This is the story of how a teen age geek named Wade Owen Watts (in game name; Parzival) with the help of his friends Aech, Art3mis, Daito and Shoto find the Easter Egg and save the gaming world from the evil IOI (Innovative Online Industries) corporation that wanted to win the contest and turn Oasis into a boring commercial wasteland. Nolan Sorrento, the head of IOI, detects Wade’s success at finding the clues and uses real world violence to try and sideline Wade and his friends. And in fact, Wade’s aunt and many people living in his trailer stack are killed in a drone attack meant for Wade. But eventually good prevails and Wade and his friends find the egg and live happily ever after. Now for my review.
This is a Spielberg film. And it is like every other Spielberg film. The hero is introduced and we watch him struggle, fail, learn and grow. The good people are hip and watched Ferris Bueller’s Day Off and the Breakfast Club when they were young and the bad people are corporate types that wear three-piece suits. And because this is today one of the characters is a black lesbian because diversity. And like in all Spielberg films, when the climactic scene where everything will either fail or succeed is reached, there is the annoying back and forth fumbling which is supposed to produce nervous tension. In this one the on-line character is trying to get a key into a keyhole while his real-life body is standing in the back of a speeding mail truck that is being slammed into by hostile vehicles. So, for several minutes we have to watch him miss the keyhole. This sort of thing was annoying in the Indiana Jones movies and in Saving Private Ryan. It’s still annoying today.
It’s not a terrible movie. The special effects in the movie are extremely good. But the characters in Oasis and in the real world are not particularly likable or realistic. And the plot is very predictable with the usual strawman for the villain. I suppose someone who is a big fan of gaming might enjoy the in-jokes and references to classic games. I thought it was trite and very self-indulgent. Probably good for Spielberg fans.
I saw this in the theater when it came out. There are a few things that should be said about it to start with. It’s fully four hours long! It has everyone in Hollywood (and outside of it) in the cast. Richard Attenborough, Brian Blessed, Julie Christie, Billy Crystal, Judi Dench, Gérard Depardieu, John Gielgud, Charlton Heston, Derek Jacobi, Jack Lemmon, Kate Winslet and so help me even Robin Williams. And the cinematography is full of pomp and circumstance and beautiful settings. But it is unwatchable.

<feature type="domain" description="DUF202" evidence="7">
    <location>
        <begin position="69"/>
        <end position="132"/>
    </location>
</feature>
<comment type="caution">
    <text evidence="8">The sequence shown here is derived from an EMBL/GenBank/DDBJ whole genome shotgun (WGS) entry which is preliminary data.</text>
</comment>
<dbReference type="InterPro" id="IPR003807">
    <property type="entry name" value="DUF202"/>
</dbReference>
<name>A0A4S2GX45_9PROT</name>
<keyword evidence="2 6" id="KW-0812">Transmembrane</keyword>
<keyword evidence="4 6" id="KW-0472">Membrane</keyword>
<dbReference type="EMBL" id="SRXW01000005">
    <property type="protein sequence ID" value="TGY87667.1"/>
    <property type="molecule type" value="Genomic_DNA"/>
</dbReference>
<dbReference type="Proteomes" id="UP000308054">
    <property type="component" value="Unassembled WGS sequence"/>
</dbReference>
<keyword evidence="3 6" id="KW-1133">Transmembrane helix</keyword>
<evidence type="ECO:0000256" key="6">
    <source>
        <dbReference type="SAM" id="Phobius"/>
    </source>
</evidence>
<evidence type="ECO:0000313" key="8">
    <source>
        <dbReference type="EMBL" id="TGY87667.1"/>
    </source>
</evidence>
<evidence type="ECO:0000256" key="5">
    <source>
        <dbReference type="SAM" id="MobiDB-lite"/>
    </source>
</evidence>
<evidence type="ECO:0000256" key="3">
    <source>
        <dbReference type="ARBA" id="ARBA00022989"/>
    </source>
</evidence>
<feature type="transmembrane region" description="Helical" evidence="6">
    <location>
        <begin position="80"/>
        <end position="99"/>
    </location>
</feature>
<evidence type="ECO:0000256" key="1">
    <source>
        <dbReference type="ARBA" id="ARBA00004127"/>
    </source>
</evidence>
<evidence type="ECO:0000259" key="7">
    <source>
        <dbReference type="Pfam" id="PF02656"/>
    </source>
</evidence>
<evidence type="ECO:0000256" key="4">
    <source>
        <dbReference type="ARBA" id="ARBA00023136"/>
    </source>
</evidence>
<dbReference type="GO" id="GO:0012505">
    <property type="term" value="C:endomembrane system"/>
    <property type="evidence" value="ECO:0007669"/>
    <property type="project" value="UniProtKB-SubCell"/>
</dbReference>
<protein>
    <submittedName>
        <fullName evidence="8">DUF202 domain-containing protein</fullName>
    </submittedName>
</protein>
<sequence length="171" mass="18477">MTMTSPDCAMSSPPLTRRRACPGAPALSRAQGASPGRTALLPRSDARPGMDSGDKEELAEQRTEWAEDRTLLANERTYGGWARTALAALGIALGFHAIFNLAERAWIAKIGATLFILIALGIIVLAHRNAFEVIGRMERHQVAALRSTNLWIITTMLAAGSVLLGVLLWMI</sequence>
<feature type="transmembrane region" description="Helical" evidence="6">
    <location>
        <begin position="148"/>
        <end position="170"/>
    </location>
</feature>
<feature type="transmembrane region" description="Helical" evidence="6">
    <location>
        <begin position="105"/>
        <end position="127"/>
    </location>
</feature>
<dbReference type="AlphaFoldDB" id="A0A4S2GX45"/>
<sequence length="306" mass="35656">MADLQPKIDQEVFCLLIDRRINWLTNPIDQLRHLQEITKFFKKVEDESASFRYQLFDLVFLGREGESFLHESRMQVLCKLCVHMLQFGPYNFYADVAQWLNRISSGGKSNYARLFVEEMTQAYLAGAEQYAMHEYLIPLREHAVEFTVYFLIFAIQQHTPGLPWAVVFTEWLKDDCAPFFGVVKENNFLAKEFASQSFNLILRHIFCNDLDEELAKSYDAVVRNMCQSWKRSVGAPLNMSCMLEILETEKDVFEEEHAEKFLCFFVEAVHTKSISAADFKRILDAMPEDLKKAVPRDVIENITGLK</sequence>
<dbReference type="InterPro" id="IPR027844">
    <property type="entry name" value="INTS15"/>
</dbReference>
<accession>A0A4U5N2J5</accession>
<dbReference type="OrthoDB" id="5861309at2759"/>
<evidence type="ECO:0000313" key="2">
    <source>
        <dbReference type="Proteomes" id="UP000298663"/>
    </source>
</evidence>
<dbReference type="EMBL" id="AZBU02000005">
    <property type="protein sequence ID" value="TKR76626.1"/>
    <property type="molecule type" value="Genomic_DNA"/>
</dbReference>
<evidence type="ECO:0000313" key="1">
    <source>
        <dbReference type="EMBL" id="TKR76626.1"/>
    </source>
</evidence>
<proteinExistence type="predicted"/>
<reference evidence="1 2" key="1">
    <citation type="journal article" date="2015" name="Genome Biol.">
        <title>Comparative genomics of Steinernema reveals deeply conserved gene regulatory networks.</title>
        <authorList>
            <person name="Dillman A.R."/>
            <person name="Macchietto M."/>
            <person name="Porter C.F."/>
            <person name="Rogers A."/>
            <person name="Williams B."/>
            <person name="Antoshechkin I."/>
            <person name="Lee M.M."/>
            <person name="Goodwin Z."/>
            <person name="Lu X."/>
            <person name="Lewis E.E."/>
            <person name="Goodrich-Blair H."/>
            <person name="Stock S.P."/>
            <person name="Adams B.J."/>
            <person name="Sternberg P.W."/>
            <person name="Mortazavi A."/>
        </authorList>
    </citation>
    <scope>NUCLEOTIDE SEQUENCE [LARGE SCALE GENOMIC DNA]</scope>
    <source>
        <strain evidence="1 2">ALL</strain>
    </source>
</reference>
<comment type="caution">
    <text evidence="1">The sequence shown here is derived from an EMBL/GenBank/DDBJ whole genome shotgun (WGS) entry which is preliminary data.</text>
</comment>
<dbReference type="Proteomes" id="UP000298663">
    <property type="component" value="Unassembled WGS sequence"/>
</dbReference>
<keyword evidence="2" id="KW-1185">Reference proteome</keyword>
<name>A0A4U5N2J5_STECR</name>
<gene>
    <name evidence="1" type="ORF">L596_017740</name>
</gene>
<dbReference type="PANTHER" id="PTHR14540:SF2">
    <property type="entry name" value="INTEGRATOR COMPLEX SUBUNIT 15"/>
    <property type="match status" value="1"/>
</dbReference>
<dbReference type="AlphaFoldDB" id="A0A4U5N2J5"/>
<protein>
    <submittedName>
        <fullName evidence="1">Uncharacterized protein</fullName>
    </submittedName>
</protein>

Branagh runs around doing his crazy act and shouting out his lines at a dizzying rate but the whole thing is annoying and after even a half hour becomes too tedious to endure. Some of the performances I did enjoy. Richard Briers as Polonius I thought was good. I liked Derek Jacobi as Claudius. Jack Lemmon as one of the watchmen I found unconvincing.
For a true devotee of Shakespeare who is determined to watch it, I suggest watching it in a scene by scene fashion. Probably twenty or thirty minutes is the sub-lethal dose. So taking it in eight to twelve bite sized chunks you could get through without losing your ability to appreciate the lines.
It’s a pity. Branagh was given a budget and an array of talent that is impressive. And a lot of the visual presentation is beautiful. But his vision for the title role falls far short of even such popular versions as Franco Zeffirelli’s 1990 version with Mel Gibson.
So let me not go on beating it up. Let me just say I cannot recommend this version for an enjoyable experience of the play. Watch Olivier or Gibson.
Mel Gibson became a movie star in such action adventure movies as Road Warrior and Lethal Weapon. But he was interested in more intellectually challenging projects and so eventually he became a director and produced some very interesting films such as Apocalypto and Passion of the Christ. But even before his directorial debut he branched out into less popular films. He starred in Franco Zeffirelli’s 1990 version of Hamlet which is the subject of this post.
Gibson was surrounded by a very respectable group of American and British actors with Glenn Close as the Queen, Alan Bates as the King and Helena Bonham Carter as Ophelia, Hamlet’s love. The staging is more naturalistic than the Olivier version and has a number of outside shots that make it feel less claustrophobic than the Olivier version. Interestingly the selection of scenes coincides closely to Olivier’s. Zeffirelli didn’t completely eliminate Rosencrantz and Guildenstern but they were minimized. And once again as in Olivier’s version it is Horatio who speaks the final lines of the play.
Without a doubt this version is much more emotional and the dialog is imbued with a more theatrical air. I won’t say that the intensity is over the top but it is decidedly less restrained than Olivier’s version. From a personal perspective I prefer Olivier’s rendering but by no means would I call Gibson’s performance poor. It is spirited and heartfelt but it lacks the polished perfection of Olivier’s performance.
In an earlier installment of these Hamlet posts I described the different acting methods used by the British Shakespearian tradition that concentrated on mastering techniques versus the American method acting school. Gibson is not an extreme method actor but he emphasized the emotional aspect of the part and that explains some of the difference between the two versions. But as much as Gibson is a good actor he cannot compare to Olivier. So, Gibson’s version is interesting and skillfully done. But it wouldn’t be the one I would add to my collection if I was only going to have one.